It was 121 units actually - 9 x AM8/3s (later 308/3), numbered 313-321, were built for Tilbury Riverside Boat Trains. The MBS was replaced by an MLV giving three passenger coaches and one luggage coach per set. However, whether these units arriving displayed some AM2s to the GE I am unsure.
 

Revaulx

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Standing in a crowd in the peak, the realtive size of the windows was much easier to spot as they drew in.



I haven't seen any decent colour photos of the AM9s in maroon for years. I would be grateful if you could post them here (if there are no copyright issues) or link to them if they are on line somewhere else. I think they were regarded as something special on the GE so were kept looking good.
No luck online alas. They may have been in a book.

I will certainly keep a lookout as I'd also like to see them again!
 

Inversnecky

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Of course the book I took the ordinal photo from, had that pic of the prototype:
 

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AM9

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The bodywork of both was identical, and entirely of BR design.
I did think that but assumed that the poster had better knowledge. Eastleigh was a primary Southern Railway works, but by the mid '50s it was manufacturing Derby designed BR standard MKIs, just like Swindon, Wolverton, Doncaster and York. It mat be that aspects of the design were inherited from Bulleid etc., as the Southern Region had many routes with relatively restricted structure gauges, so meeting that need would result in a design for universal UK-wide availability.

Here's one I found on the Net. Date/location not given.
Not my photo!
View attachment 91728
I've tried placing the photo which to me looks like it could be the bay platform at Colchester (platform 5). It looks like an 8-car train with a 309/3 leading which would be correct for a split at Thorpe-le-Soken. As for when, by 1971-2, all the 309s had been painted in rail blue/grey so I guess it would be mid to late '60s.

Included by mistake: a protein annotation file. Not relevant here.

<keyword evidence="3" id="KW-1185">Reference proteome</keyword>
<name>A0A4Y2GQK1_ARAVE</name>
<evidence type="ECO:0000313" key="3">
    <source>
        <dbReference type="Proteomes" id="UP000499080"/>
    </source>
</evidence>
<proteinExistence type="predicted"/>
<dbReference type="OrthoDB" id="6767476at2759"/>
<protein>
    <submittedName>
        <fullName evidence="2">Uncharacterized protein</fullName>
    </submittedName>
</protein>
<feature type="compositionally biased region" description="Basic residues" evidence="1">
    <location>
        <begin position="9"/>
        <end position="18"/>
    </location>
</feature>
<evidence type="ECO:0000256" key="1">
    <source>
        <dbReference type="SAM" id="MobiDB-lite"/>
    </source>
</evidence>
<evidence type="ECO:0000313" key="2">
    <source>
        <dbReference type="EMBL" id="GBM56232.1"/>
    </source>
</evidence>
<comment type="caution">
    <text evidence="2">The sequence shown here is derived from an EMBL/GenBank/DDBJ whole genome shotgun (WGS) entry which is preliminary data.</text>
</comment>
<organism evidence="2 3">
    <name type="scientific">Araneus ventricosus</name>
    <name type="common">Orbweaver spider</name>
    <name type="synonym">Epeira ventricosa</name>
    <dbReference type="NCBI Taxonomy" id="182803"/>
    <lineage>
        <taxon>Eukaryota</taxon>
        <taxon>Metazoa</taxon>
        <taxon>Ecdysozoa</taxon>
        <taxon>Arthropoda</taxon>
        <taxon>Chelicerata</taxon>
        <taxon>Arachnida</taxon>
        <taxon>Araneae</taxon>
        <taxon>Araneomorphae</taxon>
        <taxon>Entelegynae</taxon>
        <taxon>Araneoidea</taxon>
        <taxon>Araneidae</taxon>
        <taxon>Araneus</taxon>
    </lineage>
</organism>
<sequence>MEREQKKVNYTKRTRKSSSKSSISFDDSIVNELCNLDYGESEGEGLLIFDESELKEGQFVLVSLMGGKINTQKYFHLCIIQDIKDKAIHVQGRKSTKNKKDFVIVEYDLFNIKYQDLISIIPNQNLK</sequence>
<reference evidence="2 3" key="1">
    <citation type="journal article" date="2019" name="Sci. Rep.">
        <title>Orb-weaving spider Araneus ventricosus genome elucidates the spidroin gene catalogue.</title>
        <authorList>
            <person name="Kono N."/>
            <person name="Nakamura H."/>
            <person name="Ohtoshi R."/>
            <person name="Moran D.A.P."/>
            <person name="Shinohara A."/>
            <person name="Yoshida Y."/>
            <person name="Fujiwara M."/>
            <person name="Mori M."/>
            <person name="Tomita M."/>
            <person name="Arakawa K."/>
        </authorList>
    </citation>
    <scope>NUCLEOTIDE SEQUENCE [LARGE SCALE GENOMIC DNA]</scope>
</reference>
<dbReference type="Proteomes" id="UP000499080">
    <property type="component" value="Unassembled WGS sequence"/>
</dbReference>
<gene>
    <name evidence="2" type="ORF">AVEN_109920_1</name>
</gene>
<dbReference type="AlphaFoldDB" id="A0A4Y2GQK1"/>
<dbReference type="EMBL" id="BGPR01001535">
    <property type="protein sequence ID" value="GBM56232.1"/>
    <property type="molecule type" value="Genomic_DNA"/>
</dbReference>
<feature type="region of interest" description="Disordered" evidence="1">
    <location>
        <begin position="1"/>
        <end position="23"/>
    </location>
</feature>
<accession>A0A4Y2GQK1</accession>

It's nice to see that the old GE (and the LT&S) still generates interest here. I'm sure that many enthusiasts don't realise that Liverpool St and Fenchurch St served the UK's largest electric OLE network in terms of trains run for decades, with intensive service which really demanded EMUs of all types. Much as the 309s were by far the best express EMUs in those days, their performance is trounced by modern EMUs and the comfort they offered might be OK for an enthusiast or a visitor to a holiday heritage line, but would get frowns from a 21st century commuter, - especially when crush-loaded!
 
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Inversnecky

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Standing in a crowd in the peak, the realtive size of the windows was much easier to spot as they drew in.



I haven't seen any decent colour photos of the AM9s in maroon for years. I would be grateful if you could post them here (if there are no copyright issues) or link to them if they are on line somewhere else. I think they were regarded as something special on the GE so were kept looking good.

The only pic I have in a book is in mono:
 

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Bikeman78

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How were 112 units needed for Fenchurch Street services when it appears that 80 (74 357s and the 6 387s) was broadly enough in recent times. I get that some of the difference in utilisation and maintenance needed but 80 / 112 is 71%. Where was the extra siding space on the Fenchurch Street network that is no longer available?
In 1996 the combined fleet of 302, 310 and 312 was 89 units. The peak time service was about as intense as it could be (four departures every 12 minutes if I recall correctly) so the only way to use more units would be more 12 car trains. I've no idea what the 302 did in the 1960s and 1970s but in the 1980s they did go to Chingford and even to Cambridge.

Class 312 looked similar to AM10, but rated at 90mph, and without curved windscreens. Built mid 1970s, 4 for West Midlands (to new Birmingham International), 19 for Liverpool Street (extra capacity), 26 for Kings Cross outer suburban. The 19 GE units were last to have 6.25kv capacity. Don’t think these were ever designated AM12 but as they were effectively an updated AM10 including in this list